Not necessarily opposed to graffiti, yet not impressed with the wall pictured here, are Elizabeth Blume, Zac Devine and Eddie Nicholson (foreground), all of Lismore.
Not necessarily opposed to graffiti, yet not impressed with the wall pictured here, are Elizabeth Blume, Zac Devine and Eddie Nicholson (foreground), all of Lismore. Jacklyn Wagner

Graffiti is not a pretty sight

WHEN it comes to graffiti these Lismore teenagers are united in their views of what looks good and what looks like trash.

Eddie Nicholson, 19, Elizabeth Blume, 19, and Zac Devine, 18, all believe ‘tagging’ is ‘disgusting’.

But creative expression that delivers graphic visuals combined with political comment is an art form that should be promoted throughout blank space in the city, not just on the Ballina Street Bridge.

“Graffiti in places like Brooklyn, New York, are really well done. They are pieces of art. Street art,” Eddie said.

Elizabeth said political comment, like those which appeared on a wall in Keen Street, ‘sparked debate’, although she agreed it could be done with more artistic flair.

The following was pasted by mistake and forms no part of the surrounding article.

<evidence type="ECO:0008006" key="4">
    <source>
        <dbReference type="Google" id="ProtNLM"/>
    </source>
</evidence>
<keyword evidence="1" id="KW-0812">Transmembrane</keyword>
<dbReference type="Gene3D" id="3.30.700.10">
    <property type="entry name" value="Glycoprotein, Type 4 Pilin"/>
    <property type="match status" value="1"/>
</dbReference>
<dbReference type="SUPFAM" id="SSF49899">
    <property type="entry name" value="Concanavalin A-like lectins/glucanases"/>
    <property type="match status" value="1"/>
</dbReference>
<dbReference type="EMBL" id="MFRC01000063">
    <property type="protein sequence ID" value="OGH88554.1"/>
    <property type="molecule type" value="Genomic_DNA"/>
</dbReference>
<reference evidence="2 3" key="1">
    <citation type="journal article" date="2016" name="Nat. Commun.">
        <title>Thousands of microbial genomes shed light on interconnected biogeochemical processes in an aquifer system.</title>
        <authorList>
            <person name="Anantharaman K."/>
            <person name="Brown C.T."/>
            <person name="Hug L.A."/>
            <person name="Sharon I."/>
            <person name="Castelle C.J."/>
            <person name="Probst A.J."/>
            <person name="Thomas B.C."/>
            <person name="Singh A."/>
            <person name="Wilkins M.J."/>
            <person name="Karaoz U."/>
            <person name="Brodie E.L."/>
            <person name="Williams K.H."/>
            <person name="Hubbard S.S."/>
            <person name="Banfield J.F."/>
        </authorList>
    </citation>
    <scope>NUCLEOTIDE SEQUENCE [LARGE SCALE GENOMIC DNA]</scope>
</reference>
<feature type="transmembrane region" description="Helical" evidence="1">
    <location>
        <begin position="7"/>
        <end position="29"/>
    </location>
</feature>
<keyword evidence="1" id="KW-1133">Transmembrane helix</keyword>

However, Lismore MP Thomas George would prefer to see all graffiti stamped out and has welcomed the announcement that the first Graffiti Action Day will be held on Sunday, May 2.

“It is an absolute eyesore for locals and tourists to see graffiti in streets, on buildings, fences, public transport or park equipment,” he said.

Mr George said graffiti had a negative financial and social impact on communities, and he hoped groups across his electorate would take part in the event, which will be supported by Keep Australia Beautiful.

Police from the Richmond Local Area Command are pleased to report a downturn in malicious damage, of which graffiti is a component.

Det Insp Greg Moore said a ‘whole of government’ campaign to eradicate graffiti was working, with councils spending thousands of dollars to paint over defaced public property and police working to identify graffiti tags and press fines on those who offend.

Richmond Local Area Command crime prevention officer Snr Const Michael Hogan said the key to managing graffiti was to paint it out immediately.

“It is important that graffiti offenders lose that identification tag so they lose ownership of that wall, or seat,” he said.

“By reacting to it very quickly, by fixing or repairing the area, loses the attraction for people to do it again.”

How the battle is going

The first Graffiti Action Day will be held on Sunday, May 2.

Malicious damage incidents are on a downward trend in the Richmond Local Area Command.

Graffiti can be pleasing to the eye if done properly.



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